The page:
Woolf first met Edward Sackville-West (1901-1965) around the same time that she first became acquainted with his cousin in December 1922. It seems to have taken several years for her to warm to his often "peevish" company, perhaps because of some resentment born towards him as the heir of Knole, the Sevenoaks mansion which Vita had grown up in and adored.
However, by the late twenties the pair had become friends, with "Eddy" (as he was always known) appearing often in her diaries and letters and one occasion lending her a piano on which she intended "to break up the horror of human intercourse with music" (letter to Vita, 23 September 1925). By the time she came to write Orlando, which drew strongly on the history of Knole and the Sackville family, Woolf felt enough affection towards Eddy to tell him about the book and the affair with his cousin, writing "I feel it awkward to spring the whole thing on him without warning-Would he keep it a secret?" (letter to Vita, 4 May 1928).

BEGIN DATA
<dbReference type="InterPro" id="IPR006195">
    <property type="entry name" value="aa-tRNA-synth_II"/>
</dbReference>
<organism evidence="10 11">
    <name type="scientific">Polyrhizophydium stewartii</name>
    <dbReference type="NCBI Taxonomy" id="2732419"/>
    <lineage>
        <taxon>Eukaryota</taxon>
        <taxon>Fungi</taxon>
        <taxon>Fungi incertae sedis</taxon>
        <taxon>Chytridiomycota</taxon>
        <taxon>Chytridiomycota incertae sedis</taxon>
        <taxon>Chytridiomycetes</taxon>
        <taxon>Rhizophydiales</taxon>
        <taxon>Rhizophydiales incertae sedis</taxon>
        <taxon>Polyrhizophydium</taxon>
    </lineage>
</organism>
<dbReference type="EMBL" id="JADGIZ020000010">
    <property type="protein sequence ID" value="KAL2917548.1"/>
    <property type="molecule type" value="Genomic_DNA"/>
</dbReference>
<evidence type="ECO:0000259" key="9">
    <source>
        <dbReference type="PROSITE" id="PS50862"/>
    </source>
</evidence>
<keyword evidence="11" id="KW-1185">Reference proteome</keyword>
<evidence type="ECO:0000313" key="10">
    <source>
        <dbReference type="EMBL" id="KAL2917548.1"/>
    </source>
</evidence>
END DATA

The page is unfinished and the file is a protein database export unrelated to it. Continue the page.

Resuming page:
Luckily, having apparently received a copy of the London edition, Eddy so admired the book that he requested a copy of the true first from the author, who was "overjoyed that you like it". She continued, "I have been waiting for the American copies to come to send you what you rightly demanded - a three guinea copy. But they never came. At last, 4 weeks late, one miserable specimen, on pale green paper like a widows hymn book, has arrived. I dont think you can wish for this; so I'll wait for the white paper ones, and send you what I trust may be less cadaverous. The Americans have surpassed themselves, in pretention (sic), fuss, and incompetence." (letter to Eddy, 22 October 1928).
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